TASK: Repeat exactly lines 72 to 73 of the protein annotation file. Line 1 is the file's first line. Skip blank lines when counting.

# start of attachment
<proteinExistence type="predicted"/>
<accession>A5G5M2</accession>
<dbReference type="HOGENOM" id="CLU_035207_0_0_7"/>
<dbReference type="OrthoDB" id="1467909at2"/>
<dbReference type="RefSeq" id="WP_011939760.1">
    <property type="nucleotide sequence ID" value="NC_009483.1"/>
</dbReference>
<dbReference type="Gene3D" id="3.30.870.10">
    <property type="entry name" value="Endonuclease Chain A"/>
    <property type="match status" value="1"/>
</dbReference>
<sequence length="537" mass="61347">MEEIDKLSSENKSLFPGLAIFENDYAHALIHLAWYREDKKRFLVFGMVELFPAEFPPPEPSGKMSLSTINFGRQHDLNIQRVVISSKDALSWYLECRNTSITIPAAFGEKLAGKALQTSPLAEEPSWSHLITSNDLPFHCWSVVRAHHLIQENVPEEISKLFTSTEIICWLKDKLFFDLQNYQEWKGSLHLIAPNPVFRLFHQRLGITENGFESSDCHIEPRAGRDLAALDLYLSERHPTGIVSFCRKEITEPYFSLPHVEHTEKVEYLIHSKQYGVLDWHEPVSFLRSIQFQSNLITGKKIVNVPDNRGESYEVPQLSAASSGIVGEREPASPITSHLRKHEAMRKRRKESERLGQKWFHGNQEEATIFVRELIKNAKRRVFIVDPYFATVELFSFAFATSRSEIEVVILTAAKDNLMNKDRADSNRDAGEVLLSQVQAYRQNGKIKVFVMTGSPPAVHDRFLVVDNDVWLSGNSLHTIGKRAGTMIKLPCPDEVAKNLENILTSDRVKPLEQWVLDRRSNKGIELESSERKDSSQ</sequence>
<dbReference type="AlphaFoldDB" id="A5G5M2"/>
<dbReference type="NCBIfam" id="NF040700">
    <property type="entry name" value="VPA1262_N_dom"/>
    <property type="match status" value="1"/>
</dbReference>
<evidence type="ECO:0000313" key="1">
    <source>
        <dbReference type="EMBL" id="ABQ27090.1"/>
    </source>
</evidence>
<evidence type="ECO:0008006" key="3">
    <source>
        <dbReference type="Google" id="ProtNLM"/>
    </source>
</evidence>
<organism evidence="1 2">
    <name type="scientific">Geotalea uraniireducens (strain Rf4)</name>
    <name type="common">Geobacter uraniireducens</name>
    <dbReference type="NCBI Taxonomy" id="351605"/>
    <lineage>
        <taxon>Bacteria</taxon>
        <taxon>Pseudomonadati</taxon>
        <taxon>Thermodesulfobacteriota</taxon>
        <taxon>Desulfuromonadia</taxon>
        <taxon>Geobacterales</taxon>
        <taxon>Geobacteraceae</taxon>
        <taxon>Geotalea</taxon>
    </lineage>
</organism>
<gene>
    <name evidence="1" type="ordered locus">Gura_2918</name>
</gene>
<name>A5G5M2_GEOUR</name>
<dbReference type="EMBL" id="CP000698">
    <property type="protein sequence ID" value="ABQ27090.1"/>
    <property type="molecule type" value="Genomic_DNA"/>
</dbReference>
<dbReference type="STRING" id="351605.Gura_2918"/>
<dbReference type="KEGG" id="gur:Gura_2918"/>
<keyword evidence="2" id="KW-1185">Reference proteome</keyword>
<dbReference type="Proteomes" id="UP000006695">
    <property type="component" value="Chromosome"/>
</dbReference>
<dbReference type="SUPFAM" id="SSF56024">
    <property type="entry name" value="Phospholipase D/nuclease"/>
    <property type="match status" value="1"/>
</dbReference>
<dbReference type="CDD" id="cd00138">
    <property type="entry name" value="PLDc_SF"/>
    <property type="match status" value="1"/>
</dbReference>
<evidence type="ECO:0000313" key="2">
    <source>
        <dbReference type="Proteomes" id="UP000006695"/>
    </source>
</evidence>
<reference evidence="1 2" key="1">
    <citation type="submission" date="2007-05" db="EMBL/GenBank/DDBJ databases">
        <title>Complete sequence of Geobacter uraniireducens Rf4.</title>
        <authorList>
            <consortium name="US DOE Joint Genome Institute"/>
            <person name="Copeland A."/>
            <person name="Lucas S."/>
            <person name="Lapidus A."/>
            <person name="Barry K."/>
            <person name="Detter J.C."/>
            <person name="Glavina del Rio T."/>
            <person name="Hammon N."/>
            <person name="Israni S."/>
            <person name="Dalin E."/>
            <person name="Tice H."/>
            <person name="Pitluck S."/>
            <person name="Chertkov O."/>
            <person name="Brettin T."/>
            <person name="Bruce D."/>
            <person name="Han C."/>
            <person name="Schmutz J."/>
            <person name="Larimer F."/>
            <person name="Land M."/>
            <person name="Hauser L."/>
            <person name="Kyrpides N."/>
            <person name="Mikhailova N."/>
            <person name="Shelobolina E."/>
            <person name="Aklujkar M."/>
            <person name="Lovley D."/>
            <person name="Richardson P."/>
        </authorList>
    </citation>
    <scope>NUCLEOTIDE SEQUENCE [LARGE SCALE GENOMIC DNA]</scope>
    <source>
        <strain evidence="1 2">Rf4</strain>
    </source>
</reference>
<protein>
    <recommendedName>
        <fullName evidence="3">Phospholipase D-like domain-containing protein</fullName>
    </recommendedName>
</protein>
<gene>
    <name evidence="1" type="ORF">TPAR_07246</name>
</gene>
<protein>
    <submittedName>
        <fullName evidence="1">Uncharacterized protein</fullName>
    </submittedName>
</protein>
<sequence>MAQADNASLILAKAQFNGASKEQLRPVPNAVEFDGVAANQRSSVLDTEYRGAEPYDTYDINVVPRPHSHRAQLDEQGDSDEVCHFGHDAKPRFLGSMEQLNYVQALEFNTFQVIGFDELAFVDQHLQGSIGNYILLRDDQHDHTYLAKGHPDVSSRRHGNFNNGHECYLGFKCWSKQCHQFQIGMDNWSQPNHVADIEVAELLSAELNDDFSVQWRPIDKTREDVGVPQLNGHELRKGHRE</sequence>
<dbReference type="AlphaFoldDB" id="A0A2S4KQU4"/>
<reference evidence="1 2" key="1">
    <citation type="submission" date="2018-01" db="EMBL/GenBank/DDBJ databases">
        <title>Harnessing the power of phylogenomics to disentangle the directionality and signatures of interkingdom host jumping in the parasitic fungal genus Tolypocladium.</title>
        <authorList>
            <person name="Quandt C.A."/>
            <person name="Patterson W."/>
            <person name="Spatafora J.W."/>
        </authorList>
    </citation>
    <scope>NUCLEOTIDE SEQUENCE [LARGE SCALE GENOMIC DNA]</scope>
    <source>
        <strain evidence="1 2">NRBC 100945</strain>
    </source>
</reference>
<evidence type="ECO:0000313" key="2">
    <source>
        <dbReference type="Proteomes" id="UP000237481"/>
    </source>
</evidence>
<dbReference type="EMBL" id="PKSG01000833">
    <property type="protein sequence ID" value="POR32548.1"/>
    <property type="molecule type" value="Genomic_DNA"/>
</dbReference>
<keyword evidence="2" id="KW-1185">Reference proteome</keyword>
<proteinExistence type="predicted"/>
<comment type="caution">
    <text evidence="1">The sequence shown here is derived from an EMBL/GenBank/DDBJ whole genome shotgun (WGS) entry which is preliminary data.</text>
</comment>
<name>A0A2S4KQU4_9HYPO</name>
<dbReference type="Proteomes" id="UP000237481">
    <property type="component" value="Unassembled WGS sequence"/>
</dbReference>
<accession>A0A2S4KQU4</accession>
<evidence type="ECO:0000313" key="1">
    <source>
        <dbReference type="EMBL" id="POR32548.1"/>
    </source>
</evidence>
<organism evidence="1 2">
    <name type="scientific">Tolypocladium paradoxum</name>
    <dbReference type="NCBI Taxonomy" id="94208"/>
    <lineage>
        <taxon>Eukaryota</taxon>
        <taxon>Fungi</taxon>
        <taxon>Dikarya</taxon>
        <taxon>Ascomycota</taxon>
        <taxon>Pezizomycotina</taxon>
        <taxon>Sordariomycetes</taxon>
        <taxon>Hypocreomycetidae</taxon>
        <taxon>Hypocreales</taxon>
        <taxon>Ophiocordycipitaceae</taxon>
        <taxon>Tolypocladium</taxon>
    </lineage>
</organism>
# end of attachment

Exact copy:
        <authorList>
            <consortium name="US DOE Joint Genome Institute"/>